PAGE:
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Matt:

My girlfriend and I have a long-standing difference of opinion. I live directly under Lindbergh Field's flight path. On most planes I can see a thin stream emanating from the wings as the planes approach a landing. I say this stream is fuel being released upon approach. My girlfriend says what we are witnessing is condensation coming from the wings of the plane. Which of us is right?

-- Nameless, in the flight path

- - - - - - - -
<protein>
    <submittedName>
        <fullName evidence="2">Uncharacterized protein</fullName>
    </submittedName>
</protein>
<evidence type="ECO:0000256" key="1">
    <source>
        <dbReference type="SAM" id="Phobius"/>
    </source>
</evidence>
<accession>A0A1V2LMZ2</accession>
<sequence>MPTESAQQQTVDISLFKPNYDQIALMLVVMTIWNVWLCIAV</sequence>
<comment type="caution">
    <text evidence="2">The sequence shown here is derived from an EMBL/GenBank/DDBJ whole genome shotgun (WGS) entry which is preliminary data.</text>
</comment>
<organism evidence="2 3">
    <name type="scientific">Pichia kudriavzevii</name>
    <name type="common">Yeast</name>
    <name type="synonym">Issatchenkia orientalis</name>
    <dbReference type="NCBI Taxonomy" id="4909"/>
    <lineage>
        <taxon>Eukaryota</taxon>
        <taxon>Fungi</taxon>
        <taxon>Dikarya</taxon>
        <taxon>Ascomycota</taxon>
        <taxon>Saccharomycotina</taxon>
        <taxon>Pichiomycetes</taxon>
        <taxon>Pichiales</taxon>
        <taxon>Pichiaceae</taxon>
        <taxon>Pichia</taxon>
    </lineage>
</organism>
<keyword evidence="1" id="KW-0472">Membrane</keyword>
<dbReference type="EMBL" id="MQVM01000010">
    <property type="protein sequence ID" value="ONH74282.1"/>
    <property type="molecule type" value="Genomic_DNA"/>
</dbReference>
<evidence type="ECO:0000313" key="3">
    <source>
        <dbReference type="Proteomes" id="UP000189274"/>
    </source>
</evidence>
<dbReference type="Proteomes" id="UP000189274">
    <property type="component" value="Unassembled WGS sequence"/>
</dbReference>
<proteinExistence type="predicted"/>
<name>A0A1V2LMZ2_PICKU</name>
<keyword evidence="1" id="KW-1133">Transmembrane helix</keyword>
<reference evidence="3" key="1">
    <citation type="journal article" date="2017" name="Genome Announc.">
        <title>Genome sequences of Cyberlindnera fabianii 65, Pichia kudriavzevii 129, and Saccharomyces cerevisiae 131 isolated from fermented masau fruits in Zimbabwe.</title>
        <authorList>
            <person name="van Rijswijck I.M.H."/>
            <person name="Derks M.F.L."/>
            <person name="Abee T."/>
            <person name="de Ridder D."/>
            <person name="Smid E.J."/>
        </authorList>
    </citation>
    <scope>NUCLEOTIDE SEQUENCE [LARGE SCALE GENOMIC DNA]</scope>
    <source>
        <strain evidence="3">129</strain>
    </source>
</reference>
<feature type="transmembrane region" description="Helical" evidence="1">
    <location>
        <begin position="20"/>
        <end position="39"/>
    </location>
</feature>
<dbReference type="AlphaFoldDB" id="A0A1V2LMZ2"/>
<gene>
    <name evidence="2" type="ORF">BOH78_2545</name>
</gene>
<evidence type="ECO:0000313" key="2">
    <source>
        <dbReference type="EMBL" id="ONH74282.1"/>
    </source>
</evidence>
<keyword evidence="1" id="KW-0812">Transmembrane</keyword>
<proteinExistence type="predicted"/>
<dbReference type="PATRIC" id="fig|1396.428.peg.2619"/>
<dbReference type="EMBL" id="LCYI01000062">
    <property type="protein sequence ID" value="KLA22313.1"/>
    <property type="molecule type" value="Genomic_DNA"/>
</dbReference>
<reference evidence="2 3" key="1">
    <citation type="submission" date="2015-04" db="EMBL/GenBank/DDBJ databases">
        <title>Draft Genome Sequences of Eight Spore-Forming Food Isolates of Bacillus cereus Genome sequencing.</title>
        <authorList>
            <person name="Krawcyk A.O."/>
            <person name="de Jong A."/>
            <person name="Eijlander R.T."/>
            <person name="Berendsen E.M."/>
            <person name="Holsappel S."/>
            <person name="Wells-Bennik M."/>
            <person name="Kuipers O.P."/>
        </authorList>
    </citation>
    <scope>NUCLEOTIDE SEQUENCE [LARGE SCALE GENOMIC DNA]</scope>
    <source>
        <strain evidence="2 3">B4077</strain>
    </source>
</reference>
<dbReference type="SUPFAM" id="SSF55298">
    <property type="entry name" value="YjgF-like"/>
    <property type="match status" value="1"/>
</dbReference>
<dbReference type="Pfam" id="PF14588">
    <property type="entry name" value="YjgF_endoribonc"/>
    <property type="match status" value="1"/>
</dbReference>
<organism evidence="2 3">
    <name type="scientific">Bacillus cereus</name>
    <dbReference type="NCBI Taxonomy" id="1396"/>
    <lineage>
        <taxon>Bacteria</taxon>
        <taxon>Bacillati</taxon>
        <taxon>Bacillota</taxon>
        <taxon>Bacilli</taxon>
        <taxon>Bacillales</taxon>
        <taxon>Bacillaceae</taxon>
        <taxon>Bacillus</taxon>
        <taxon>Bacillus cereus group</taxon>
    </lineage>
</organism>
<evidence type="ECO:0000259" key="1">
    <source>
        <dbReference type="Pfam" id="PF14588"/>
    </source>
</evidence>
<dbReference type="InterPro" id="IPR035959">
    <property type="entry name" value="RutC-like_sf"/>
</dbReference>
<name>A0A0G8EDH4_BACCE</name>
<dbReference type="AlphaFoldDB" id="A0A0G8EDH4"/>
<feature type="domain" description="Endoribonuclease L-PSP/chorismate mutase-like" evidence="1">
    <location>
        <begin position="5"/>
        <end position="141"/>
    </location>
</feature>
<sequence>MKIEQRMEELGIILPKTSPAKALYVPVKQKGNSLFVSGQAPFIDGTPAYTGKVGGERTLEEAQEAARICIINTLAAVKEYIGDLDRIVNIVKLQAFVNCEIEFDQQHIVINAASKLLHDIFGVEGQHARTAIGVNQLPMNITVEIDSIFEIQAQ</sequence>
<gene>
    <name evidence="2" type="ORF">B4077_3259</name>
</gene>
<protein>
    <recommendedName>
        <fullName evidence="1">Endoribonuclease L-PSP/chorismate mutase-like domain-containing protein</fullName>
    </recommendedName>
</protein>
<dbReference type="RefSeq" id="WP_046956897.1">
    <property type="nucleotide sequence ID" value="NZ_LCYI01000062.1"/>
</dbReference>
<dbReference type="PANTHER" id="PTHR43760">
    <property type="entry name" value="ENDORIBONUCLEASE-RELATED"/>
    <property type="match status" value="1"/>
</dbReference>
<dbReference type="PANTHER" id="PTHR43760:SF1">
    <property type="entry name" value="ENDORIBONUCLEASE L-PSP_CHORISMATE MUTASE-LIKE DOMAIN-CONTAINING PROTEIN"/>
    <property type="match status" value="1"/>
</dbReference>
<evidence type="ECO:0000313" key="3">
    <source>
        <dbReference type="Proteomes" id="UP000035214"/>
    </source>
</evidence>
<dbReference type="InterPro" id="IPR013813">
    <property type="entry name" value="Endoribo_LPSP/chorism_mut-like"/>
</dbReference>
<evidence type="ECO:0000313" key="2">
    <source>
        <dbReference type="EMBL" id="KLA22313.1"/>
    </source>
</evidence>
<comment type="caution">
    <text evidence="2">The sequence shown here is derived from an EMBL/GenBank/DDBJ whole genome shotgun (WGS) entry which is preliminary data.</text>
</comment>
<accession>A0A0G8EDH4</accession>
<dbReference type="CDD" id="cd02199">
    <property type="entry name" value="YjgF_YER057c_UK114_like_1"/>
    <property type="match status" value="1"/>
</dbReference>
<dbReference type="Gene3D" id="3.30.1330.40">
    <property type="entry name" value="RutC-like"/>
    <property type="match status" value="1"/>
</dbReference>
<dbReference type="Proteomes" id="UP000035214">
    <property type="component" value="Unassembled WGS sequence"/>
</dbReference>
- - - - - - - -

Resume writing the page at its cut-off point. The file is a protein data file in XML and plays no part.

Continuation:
In the 80, 90 years I've been toiling at this gig, I've noticed an interesting phenomenon. When hubby/wifey, loverboy/sweetiepie, whoever, have a disagreement, it's always the man who's so sure he's correct that he's wiling to air the issue in public. But nine times out of ten, the woman has the right answer. I draw no conclusions from this statistical oddity. In fact Nameless might be just a darned fair-minded guy who simply wants the argument settled once and for all. But of course, Nameless's answer is wrong. The reduced air pressure above the plane's wing produces an area of lowered air temperature, which causes the condensation to form. Fuel dumping is strictly an emergency procedure for aircraft.

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